The two-word Republican mantra has changed from “no collusion” to “case closed.” This morning, Senate Majority Leader Mitch McConnell (R-KY) expounded on the congressional Republican near-consensus.
With the conclusion of the special counsel investigation, congressional Republicans believe it’s time to move on. McConnell quoted the primary conclusion of the Mueller Report, that “the investigation did not establish that members of the Trump campaign conspired or coordinated with the Russian government in its election interference activities.” McConnell referred to the Democratic Party’s repetitious questioning of the 2016 election results as a kind of “Groundhog Day spectacle.” That’s because the opposition party was busy going through the “five stages of grief.”
The meat of the speech focused on former President Barack Obama’s record in office and advocating that the United States take a harder line against Russia. McConnell gave freshman Senator Mitt Romney (R-UT) a pat on the back for his well-tread admonishment of Obama’s treatment of Russian-American relations during a 2012 presidential debate. This is odd, since the same Senator Romney referred to his own reaction to the Mueller Report’s conclusions as “sickened at the extent and pervasiveness of dishonesty and misdirection by individuals…including the president.” According to the Senate majority leader, Obama’s approach “could have used more Ronald Reagan, and less Jimmy Carter.”
“So, remember, Russia set out to sow discord. To create chaos in American politics and undermine confidence in our democracy,” Mitch McConnell said. “But on that front, given the left’s total fixation on delegitimizing the president Americans chose, and shooting any messenger who tells them inconvenient truths, I’m afraid the Russians hardly need to lift a finger.”
McConnell praised the tough stances taken by the Trump administration since 2017. This includes criticizing the Nord Stream 2 pipeline between Russia and Germany, enforcing a “red line” in Syria by bombing the Assad government twice, and withdrawing from the Intermediate-Range Nuclear Forces (INF) Treaty. The latter is an odd comment, since it was President Reagan (McConnell’s erstwhile example of a great leader) who signed the INF Treaty in 1987. These comments are also contrary to Donald Trump’s longtime preference to “get along with Russia.”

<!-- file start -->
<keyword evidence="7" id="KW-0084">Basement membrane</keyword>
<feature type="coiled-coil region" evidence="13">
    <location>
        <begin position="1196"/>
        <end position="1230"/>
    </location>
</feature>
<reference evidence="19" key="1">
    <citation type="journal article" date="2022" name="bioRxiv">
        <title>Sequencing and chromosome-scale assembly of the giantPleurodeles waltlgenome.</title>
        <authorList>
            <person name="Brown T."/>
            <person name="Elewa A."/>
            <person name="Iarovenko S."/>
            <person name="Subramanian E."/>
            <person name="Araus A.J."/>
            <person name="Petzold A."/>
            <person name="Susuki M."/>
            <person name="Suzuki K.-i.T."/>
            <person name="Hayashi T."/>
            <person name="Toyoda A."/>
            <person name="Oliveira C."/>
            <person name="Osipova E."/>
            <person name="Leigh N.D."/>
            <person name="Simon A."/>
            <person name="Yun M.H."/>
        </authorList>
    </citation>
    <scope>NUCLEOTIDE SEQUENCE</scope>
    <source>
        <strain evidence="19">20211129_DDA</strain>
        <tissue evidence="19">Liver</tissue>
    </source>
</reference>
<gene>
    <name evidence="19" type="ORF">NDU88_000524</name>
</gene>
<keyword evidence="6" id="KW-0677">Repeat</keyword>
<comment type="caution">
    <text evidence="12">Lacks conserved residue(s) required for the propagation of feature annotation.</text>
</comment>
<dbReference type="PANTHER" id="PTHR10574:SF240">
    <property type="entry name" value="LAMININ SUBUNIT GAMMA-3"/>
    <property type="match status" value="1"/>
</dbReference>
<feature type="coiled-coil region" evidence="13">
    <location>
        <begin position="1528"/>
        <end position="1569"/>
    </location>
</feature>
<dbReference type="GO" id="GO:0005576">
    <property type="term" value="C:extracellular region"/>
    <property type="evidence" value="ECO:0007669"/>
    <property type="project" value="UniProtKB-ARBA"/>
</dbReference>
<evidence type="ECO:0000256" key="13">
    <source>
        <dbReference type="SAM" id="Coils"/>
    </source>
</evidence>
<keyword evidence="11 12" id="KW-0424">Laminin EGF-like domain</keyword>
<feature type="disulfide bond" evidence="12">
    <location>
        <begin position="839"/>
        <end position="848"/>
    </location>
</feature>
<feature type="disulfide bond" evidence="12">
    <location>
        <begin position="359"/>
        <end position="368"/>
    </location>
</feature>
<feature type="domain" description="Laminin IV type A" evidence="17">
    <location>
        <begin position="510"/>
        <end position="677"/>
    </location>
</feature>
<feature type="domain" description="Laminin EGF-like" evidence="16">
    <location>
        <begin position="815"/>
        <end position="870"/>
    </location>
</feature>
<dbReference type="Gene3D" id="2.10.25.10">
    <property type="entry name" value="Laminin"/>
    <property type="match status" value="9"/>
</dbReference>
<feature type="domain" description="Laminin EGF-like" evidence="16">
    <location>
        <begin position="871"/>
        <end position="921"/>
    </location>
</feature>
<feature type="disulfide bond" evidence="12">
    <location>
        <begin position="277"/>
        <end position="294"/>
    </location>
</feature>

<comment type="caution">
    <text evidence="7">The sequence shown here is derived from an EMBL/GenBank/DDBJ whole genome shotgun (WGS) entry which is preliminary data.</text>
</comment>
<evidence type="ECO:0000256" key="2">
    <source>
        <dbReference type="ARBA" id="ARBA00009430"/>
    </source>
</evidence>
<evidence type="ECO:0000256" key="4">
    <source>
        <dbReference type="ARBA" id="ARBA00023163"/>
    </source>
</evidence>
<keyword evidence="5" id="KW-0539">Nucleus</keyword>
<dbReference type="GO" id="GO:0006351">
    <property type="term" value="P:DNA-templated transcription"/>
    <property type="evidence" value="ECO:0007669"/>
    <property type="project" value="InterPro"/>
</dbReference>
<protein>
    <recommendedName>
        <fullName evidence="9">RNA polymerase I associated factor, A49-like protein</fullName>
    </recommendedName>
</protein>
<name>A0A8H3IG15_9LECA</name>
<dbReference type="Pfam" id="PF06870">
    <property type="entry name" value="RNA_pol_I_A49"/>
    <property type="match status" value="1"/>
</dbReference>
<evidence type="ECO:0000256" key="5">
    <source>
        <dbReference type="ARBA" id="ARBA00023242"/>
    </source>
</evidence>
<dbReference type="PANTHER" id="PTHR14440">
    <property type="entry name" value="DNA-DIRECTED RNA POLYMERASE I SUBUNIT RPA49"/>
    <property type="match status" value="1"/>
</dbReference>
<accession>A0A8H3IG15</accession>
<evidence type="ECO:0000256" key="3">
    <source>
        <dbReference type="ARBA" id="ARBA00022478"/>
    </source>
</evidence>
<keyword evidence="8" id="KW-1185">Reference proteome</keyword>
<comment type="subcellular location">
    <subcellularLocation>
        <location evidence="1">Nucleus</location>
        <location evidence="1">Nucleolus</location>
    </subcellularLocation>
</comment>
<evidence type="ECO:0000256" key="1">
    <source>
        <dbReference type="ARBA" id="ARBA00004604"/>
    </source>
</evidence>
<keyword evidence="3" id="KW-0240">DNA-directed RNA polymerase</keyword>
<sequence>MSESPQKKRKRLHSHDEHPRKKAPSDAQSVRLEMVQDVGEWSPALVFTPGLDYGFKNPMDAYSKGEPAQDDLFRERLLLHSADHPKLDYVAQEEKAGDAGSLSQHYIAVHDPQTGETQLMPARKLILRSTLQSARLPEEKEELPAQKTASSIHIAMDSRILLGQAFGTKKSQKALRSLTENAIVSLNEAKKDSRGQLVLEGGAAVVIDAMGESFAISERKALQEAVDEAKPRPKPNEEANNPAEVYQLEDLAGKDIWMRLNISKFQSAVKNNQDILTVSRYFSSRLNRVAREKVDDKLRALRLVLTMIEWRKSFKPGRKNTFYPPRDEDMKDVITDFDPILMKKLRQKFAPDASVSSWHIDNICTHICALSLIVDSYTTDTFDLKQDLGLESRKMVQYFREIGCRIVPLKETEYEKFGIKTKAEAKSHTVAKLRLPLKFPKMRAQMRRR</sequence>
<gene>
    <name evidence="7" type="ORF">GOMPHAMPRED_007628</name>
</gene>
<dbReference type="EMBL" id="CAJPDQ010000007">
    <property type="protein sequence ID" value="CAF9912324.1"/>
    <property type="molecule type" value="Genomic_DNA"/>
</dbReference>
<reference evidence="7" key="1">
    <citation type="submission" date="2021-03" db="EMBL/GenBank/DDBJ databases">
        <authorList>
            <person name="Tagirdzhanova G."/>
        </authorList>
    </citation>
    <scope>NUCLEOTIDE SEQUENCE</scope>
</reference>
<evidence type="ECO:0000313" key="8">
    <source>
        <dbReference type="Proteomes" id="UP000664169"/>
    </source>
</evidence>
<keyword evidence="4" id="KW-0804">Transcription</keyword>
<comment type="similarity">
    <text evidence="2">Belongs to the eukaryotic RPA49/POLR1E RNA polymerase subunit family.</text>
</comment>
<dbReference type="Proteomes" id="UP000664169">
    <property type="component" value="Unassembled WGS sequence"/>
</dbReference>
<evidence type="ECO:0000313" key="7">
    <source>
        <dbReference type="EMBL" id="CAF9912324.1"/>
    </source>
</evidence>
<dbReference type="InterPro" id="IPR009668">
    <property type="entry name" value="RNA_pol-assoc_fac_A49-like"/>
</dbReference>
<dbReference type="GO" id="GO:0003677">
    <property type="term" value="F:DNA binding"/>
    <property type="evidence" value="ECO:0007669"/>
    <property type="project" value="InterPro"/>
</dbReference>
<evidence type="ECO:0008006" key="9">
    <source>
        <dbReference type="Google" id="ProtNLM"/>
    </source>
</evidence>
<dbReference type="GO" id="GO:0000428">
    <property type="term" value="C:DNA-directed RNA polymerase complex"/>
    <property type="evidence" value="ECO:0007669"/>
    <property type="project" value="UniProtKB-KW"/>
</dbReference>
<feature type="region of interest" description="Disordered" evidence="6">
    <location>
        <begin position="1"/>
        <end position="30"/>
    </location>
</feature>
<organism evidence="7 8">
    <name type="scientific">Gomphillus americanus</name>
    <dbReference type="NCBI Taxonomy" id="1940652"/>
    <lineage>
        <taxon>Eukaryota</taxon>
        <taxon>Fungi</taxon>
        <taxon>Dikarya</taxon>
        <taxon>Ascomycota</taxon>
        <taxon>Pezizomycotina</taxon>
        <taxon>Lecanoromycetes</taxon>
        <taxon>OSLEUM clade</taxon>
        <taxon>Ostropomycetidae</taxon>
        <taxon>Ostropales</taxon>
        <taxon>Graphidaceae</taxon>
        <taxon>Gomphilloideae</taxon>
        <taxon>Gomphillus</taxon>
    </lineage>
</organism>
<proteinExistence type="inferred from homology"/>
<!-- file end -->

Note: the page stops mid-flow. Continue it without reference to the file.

Since Special Counsel Robert Mueller, the liberal “secular saint,” was unable to deliver the coup de grace, Democrats are “angry that the legal system won’t undo the 2016 election for them.” While “[t]he facts let them down,” McConnell believes that politically the Democrats have to keep feeding the “Outrage-Industrial Complex.” That is why they’ve fixed their ire on Attorney General William Barr. The controversy over Barr’s conduct since the conclusion of the report is nothing more than the Democrats finding a new target. According to McConnell, since the administration didn’t prematurely end the investigation and instead of sitting on the final report released it expeditiously to the public, any accusation of obstruction of justice doesn’t hold water.
“Case closed,” pronounced McConnell. Calling any threat of impeachment “laughable,” he made it clear that under these circumstances’ Senate Republicans would not vote to remove the president if the Democrats chose to pursue him. Whispers of dissatisfaction and defections, made louder after recent bipartisan votes that bucked the president (see TNI’s coverage here and here), were silenced. Speaker of the House Nancy Pelosi (D-CA) continues to say that investigations into the Trump administration should take a backseat to pushing for Democratic policy, which she believes has a better chance of winning voters in the 2020 presidential election. Public support for impeachment proceedings and new investigations remains far below a majority.
“They [Democrats] refuse to make peace with the American people’s choice. But the American people elected this president. The American people voted for change,” concluded McConnell. But by doubling down on policies that Trump campaigned against and won on, it seems McConnell hasn’t fully accepted the American people’s choice either.
Hunter DeRensis is a report at The National Interest.